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In 1916, a Mexican rebel named Cordoba steals six cannons from the forces of General Pershing who's been sent to bring order to the Texas-Mexico border. Pershing assigns a soldier named Rod Douglas to retrieve the cannons. Douglas recruits a trio of misfits and they, along with a Mexican officer and an enigmatic woman, travel 200 miles south to Cordoba's mountain fortress. Explosions and gun battles soon erupt. Written by
dinky-4 of Minneapolis
After slightly over 50 years of avid film watching, I've come up with some simple rules for making good movies.
1. Introduce your main characters early, certainly within the first half hour 2. Keep your characters to a minimum. If adapting a novel, combine characteristics and actions of minor characters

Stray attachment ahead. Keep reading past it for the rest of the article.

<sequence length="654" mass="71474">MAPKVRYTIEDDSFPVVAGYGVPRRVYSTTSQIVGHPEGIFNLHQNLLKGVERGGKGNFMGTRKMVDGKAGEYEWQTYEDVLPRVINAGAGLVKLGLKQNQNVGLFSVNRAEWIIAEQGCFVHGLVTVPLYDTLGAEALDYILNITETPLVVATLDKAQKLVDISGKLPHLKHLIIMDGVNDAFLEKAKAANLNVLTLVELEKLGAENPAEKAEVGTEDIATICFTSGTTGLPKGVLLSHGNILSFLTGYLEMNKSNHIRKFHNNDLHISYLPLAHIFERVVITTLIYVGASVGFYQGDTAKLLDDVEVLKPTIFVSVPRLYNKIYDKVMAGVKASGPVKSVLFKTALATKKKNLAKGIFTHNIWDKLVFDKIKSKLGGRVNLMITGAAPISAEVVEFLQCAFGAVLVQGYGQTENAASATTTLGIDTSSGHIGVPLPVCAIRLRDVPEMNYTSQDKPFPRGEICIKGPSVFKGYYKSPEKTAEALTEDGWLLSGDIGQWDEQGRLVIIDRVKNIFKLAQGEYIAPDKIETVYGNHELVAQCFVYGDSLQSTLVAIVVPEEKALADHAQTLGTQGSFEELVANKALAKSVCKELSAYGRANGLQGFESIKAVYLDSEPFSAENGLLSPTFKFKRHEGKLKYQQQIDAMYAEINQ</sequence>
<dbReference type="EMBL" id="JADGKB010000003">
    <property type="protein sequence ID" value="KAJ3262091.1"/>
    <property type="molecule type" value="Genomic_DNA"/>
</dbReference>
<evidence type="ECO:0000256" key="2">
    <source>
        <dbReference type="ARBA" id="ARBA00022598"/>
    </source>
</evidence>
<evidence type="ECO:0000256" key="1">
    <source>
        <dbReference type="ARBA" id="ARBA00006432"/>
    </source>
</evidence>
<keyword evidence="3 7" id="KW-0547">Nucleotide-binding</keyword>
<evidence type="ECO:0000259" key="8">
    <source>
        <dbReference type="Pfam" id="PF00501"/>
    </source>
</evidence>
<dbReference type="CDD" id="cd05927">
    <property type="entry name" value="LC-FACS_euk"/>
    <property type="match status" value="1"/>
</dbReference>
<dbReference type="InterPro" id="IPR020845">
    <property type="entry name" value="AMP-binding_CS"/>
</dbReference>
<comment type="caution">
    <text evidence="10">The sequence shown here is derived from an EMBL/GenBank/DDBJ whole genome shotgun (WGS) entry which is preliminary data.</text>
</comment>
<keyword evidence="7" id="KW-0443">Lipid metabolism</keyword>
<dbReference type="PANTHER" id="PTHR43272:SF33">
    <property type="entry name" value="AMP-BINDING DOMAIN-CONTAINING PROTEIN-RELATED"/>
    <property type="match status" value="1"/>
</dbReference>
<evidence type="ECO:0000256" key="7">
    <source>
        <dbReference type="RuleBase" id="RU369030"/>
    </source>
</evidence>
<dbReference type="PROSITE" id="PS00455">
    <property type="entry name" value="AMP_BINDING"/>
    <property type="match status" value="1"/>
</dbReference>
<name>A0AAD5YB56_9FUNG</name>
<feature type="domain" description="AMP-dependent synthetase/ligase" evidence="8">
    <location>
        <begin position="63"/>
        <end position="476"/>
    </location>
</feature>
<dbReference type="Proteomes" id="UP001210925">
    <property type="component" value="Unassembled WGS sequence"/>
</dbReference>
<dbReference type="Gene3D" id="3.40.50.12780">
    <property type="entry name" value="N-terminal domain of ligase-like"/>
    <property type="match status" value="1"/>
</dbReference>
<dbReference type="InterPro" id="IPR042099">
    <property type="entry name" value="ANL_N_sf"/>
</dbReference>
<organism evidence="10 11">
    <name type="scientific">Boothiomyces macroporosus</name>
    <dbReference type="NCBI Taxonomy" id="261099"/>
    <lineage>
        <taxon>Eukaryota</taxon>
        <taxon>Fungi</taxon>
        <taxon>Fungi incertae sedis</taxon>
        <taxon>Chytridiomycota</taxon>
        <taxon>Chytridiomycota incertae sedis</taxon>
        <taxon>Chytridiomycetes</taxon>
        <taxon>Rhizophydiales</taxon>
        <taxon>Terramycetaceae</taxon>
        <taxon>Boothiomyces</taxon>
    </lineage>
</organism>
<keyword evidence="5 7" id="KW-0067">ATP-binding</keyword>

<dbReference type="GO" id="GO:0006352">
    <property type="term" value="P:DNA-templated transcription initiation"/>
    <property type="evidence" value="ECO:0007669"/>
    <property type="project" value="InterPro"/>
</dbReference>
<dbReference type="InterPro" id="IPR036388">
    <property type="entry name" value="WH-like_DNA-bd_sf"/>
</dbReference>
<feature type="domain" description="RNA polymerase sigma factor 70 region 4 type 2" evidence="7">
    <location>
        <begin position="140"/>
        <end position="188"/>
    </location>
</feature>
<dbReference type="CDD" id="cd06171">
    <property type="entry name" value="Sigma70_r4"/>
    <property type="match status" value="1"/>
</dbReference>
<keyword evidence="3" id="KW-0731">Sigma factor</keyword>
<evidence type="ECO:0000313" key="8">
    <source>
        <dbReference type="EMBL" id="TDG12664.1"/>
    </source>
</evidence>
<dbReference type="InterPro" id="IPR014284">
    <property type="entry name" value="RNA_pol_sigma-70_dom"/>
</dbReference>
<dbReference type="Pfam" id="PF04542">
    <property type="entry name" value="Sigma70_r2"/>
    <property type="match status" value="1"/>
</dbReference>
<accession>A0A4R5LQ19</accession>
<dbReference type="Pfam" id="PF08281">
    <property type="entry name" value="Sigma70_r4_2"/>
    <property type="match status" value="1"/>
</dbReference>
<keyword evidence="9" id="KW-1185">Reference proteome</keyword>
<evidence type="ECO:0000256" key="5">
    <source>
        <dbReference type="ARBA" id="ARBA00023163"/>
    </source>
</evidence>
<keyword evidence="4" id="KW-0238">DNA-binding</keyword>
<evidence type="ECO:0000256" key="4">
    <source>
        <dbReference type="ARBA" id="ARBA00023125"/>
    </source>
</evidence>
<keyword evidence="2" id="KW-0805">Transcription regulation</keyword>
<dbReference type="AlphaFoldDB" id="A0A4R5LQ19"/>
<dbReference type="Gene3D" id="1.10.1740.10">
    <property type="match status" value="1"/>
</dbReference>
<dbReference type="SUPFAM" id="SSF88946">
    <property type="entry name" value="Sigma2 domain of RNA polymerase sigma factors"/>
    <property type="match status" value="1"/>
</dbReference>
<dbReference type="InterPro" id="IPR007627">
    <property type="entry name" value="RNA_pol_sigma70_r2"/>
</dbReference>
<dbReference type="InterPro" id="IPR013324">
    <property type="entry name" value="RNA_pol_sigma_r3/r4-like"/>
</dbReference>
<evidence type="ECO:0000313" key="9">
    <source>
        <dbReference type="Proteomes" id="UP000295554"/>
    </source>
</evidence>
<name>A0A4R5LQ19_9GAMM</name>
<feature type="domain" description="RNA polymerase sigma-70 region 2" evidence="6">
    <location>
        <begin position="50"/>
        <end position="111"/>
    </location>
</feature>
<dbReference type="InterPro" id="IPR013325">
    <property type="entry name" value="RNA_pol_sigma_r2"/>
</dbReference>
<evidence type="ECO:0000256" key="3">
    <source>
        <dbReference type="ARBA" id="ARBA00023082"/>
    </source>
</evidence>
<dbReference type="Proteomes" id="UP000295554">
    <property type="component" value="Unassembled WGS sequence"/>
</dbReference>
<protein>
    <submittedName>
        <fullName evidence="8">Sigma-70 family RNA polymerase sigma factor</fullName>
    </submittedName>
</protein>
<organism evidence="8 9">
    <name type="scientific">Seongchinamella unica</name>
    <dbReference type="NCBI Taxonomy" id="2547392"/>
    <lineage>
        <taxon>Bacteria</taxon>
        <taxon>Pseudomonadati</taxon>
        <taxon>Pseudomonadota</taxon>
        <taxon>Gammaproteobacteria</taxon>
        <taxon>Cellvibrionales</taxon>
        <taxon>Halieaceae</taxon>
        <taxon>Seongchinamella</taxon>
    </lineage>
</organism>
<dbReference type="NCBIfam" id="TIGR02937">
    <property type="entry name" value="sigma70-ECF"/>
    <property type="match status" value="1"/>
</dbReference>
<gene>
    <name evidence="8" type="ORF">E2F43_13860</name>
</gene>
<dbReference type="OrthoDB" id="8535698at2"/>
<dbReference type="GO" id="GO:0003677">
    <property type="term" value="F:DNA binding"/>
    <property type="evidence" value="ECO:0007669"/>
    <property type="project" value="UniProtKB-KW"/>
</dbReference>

into one person 3. Make sure your characters actions have credibility; if necessary, create additional scenes to establish motivation 4. Keep the action clear. Violence does not have to be explicit, but it must not be confusing, either 5. Get the best music money can buy. Frequently it matters more than acting, photography, etc. 6. Usually if a movie isn't very good within the first 10 minutes, it's not going to get any better
`Cannon for Cordoba' is a textbook example of what happens when these simple rules are not followed. Elmer Bernstein's score is rinkydink, one of the worst I've ever heard in a modestly budgeted movie. This is altogether surprising considering Bernstein's credentials (`Man With the Golden Arm,' `The Magnificent Seven,' `The Great Escape,' `Sons of Katie Elder'). Paul Wendkos' direction is lackluster and confusing. Performances vary from very good (Don Gordon, Peter Duel) to terrible (Raf Vallone, Giovanna Ralli, Gabriele Tinti) with the usually reliable George Peppard falling somewhere in the middle. This should not be surprising, considering the mediocre direction and amateurish script, which breaks rules 1, 2 and 3.
Don't waste your time. I give `Cannon for Cordoba' a `3'.
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